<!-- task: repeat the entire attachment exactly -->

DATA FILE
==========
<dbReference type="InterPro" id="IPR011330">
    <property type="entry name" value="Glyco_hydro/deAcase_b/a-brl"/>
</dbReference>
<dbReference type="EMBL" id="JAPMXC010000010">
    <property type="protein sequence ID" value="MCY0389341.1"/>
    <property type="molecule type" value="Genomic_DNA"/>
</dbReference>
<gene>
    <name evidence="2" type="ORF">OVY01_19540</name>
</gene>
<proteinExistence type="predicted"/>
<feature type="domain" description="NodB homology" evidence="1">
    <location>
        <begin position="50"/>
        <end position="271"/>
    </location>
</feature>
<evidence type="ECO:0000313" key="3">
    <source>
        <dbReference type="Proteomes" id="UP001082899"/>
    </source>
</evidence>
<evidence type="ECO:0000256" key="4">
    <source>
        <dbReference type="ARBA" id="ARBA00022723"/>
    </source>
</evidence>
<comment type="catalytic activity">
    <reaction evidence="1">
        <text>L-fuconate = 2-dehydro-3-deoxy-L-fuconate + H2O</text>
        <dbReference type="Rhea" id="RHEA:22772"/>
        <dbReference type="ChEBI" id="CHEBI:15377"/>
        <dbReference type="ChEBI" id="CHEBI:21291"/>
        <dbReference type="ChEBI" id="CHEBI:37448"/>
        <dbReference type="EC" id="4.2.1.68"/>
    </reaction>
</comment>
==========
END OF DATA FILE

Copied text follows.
<dbReference type="InterPro" id="IPR011330">
    <property type="entry name" value="Glyco_hydro/deAcase_b/a-brl"/>
</dbReference>
<dbReference type="EMBL" id="JAPMXC010000010">
    <property type="protein sequence ID" value="MCY0389341.1"/>
    <property type="molecule type" value="Genomic_DNA"/>
</dbReference>
<gene>
    <name evidence="2" type="ORF">OVY01_19540</name>
</gene>
<proteinExistence type="predicted"/>
<feature type="domain" description="NodB homology" evidence="1">
    <location>
        <begin position="50"/>
        <end position="271"/>
    </location>
</feature>
<evidence type="ECO:0000313" key="3">
    <source>
        <dbReference type="Proteomes" id="UP001082899"/>
    </source>
</evidence>
<evidence type="ECO:0000256" key="4">
    <source>
        <dbReference type="ARBA" id="ARBA00022723"/>
    </source>
</evidence>
<comment type="catalytic activity">
    <reaction evidence="1">
        <text>L-fuconate = 2-dehydro-3-deoxy-L-fuconate + H2O</text>
        <dbReference type="Rhea" id="RHEA:22772"/>
        <dbReference type="ChEBI" id="CHEBI:15377"/>
        <dbReference type="ChEBI" id="CHEBI:21291"/>
        <dbReference type="ChEBI" id="CHEBI:37448"/>
        <dbReference type="EC" id="4.2.1.68"/>
    </reaction>
</comment>